Philadelphia, PA (Sports Network) - Talladega Superspeedway has generally been
the "wild card" in the 10-race Chase for the Sprint Cup championship.
Not this time.
Sunday's 400-mile race at Kansas Speedway took the honors as the crapshoot in
this year's Chase after all the crashes, cautions and chaos that occurred
The Oct. 7 event at Talladega featured a 25-car crash on the final lap, which
involved most of the title contenders, including Jimmie Johnson, Clint Bowyer,
Dale Earnhardt Jr. and defending series champion Tony Stewart.
But Kansas was a wild affair from start to finish on the track's newly repaved
surface. It featured both a track and Sprint Cup Series season-high 14
cautions, mostly for wrecks. When all was said and done, Matt Kenseth drove
into victory lane with cosmetic damage to his car, while the point-separation
between leader Brad Keselowski and second-place Jimmie Johnson remained the
same at seven, despite both drivers having a grueling day.
"With a hundred (laps) to go, I was thinking to myself, 'Man, this really had
to be entertaining for everybody to watch'," Kenseth said. "There was a lot of
wild stuff happening."
With a new coat of asphalt and the addition of variable banking in the turns
at Kansas, Sprint Cup teams faced the unknown when they arrived at this once-
labeled "cookie cutter" 1.5-mile racetrack. In addition to the regularly
scheduled weekend practice sessions, NASCAR granted teams two days of testing
at Kansas earlier in the week to familiarize themselves with the track
In a season that has featured a less-than-normal amount of cautions and wrecks
compared to previous years, Kansas was more than just a race. It was survival
of the fittest.
"I said when we finished Talladega that somebody should make 'I Survived
Talladega' T-shirts," Keselowski said. "Well, I didn't know coming to Kansas
it was going to be the same. Just wrecks and accidents and blown tires,
everything you can imagine happened today. I felt really lucky to survive it."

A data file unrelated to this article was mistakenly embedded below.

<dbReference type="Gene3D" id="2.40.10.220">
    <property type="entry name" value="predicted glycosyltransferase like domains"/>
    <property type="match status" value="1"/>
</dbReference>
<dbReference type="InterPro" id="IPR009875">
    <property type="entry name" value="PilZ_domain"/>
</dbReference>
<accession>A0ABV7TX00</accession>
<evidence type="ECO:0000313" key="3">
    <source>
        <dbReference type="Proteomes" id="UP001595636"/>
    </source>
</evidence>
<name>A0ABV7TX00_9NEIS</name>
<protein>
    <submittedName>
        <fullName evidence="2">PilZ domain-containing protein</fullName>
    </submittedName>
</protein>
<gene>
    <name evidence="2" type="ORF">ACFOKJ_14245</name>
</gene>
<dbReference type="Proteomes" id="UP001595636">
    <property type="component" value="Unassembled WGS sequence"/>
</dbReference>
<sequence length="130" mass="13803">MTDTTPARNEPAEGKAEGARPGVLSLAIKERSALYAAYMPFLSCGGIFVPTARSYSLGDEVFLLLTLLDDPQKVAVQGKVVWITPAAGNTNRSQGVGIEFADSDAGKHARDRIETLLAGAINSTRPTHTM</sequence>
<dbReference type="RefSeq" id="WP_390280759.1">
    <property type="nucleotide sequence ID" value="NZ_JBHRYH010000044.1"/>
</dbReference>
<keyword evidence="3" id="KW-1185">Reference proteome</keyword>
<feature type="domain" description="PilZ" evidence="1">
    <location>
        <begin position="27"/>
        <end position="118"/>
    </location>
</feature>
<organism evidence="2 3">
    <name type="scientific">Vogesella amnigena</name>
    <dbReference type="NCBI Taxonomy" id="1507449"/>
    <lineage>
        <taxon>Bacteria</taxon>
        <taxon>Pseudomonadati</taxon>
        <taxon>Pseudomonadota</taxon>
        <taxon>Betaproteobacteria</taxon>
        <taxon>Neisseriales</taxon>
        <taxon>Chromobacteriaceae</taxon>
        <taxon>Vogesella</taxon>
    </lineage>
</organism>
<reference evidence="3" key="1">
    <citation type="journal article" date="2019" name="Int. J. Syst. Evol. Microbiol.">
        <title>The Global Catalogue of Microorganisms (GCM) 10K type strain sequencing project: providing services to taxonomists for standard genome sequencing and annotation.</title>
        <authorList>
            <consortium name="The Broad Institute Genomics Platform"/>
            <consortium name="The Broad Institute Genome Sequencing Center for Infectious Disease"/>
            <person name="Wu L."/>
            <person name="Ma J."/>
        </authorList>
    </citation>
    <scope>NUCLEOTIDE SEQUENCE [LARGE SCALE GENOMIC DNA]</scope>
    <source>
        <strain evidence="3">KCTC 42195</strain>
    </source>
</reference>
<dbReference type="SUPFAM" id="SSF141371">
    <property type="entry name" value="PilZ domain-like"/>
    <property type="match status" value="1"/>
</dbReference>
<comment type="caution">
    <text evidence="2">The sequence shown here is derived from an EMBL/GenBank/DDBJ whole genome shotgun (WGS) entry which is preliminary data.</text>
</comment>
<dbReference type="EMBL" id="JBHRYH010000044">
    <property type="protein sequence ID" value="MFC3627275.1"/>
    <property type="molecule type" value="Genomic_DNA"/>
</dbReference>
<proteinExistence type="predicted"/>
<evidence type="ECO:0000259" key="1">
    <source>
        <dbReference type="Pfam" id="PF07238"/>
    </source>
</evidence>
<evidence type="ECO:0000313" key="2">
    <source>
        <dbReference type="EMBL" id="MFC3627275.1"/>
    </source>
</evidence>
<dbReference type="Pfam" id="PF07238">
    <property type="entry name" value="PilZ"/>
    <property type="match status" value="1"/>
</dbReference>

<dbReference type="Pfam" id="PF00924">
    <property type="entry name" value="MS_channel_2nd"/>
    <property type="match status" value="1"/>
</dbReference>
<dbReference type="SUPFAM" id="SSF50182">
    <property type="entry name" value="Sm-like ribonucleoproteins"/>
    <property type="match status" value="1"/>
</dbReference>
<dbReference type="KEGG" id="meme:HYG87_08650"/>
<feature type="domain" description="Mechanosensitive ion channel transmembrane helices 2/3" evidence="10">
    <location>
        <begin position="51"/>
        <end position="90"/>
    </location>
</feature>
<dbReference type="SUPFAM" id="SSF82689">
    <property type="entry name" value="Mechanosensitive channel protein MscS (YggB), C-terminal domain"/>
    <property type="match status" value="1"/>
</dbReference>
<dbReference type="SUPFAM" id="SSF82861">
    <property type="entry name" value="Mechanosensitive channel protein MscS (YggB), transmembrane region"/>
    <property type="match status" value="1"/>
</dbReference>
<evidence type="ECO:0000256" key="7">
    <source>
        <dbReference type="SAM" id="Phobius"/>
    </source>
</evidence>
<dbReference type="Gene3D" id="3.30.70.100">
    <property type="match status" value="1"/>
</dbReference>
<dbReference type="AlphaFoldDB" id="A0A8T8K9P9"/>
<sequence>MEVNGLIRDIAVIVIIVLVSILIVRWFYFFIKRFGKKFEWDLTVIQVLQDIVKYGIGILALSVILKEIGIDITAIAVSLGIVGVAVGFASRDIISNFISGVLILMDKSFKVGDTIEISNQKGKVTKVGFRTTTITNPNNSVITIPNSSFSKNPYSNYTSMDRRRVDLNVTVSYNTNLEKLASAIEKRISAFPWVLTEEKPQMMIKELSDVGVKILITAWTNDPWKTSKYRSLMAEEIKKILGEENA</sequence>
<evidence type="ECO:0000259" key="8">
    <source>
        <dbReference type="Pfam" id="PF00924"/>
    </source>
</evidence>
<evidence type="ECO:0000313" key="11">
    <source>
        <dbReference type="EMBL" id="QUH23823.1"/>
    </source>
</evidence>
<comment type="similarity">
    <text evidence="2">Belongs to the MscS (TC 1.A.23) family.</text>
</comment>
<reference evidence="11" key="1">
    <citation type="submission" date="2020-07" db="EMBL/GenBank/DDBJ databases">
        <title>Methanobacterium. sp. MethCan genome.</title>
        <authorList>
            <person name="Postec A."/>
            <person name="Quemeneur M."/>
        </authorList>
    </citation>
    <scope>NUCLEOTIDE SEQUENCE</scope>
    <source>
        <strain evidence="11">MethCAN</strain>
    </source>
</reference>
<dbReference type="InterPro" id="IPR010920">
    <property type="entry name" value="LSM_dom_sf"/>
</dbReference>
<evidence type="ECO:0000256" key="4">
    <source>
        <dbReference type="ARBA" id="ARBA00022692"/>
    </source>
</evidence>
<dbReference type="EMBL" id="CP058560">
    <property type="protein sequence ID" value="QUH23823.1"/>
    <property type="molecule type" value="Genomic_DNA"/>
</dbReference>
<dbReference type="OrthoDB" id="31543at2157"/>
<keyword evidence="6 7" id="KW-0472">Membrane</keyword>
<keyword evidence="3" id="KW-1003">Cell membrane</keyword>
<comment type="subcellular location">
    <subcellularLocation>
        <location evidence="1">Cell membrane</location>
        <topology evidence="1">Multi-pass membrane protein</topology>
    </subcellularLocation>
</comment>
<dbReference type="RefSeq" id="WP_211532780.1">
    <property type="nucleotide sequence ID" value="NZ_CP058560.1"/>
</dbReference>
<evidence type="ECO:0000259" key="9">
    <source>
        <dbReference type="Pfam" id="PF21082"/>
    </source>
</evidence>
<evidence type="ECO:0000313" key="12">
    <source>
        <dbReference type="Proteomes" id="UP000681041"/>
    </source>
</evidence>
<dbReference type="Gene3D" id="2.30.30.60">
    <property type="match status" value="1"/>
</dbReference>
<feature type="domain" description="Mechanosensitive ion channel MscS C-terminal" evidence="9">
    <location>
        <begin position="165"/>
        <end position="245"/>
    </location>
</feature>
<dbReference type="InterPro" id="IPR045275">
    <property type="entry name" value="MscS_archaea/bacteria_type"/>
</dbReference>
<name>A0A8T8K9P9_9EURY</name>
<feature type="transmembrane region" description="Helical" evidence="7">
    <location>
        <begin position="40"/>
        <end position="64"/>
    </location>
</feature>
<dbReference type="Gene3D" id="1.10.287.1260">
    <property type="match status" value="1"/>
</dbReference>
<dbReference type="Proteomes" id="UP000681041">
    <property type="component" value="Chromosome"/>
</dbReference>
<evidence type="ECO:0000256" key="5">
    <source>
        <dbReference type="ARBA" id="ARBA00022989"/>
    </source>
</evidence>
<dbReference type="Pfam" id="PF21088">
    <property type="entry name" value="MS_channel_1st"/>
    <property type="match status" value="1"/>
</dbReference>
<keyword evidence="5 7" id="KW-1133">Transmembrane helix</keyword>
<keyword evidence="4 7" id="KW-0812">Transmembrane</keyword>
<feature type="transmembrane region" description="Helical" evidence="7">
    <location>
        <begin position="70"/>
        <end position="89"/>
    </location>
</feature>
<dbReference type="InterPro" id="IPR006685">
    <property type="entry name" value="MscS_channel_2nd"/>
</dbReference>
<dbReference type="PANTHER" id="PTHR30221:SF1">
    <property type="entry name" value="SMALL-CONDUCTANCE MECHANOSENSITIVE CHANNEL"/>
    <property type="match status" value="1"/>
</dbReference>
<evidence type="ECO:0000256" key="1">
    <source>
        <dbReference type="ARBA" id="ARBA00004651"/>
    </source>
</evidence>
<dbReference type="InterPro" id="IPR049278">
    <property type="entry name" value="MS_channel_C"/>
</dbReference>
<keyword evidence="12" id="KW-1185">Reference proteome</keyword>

Many of the incidents at Kansas were a result of tires blowing. Goodyear used
a harder compound for its tires there.
Keselowski survived Kansas with an eighth-place finish, maintaining his
points lead with just four races remaining.
"Everybody has been asking all season long where have all the cautions been?"
he said. "The answer is that they flew to Kansas."
In what could have been a huge blow for his hopes of winning a sixth Sprint
Cup championship, Johnson bounced back from a wreck at the halfway point to
finish one spot behind Keselowski in ninth. While running at the tail end of
the lead lap, Johnson spun around and hit the wall in turn four. He managed to
stay on the lead lap after making numerous pit stops for a new deck lid and
other necessary repairs. Johnson then benefited from a pair of late-race
cautions to rally for a top-10 run.
Like most other drivers in the Chase, Johnson was happy to leave Kansas
unscathed in points.
"It was crazy," he said. "It's weird that all the cautions came back. Now we
see this type of driving at all the racetracks, but we don't get cautions out
of it, and (Sunday) we got a lot of cautions out of it. Restarts were pretty
wild. You had to run so hard that when something happened and you lost grip,
the car just stood up on the tires and would take off, and you couldn't
control it, and the guys were sliding everywhere."
While Kansas did little to shake up the Chase standings, Greg Biffle took the
biggest hit in points. Biffle, who ended the 26-race regular season as the
points leader, finished 27th after he was one of many causalities in the
wreck-filled race at Kansas. He slapped the wall on lap 176 and spent more
than 30 laps in the garage for repairs before returning. He dropped from sixth
to 11th in the rankings.
After yellow-flag fever plagued Kansas, it's likely we could see another
caution-filled race this coming Sunday at Martinsville Speedway. Martinsville,
which is 0.526-miles in length, is the only short track on the Chase schedule
and is considered a wild card as well.
The Sports Network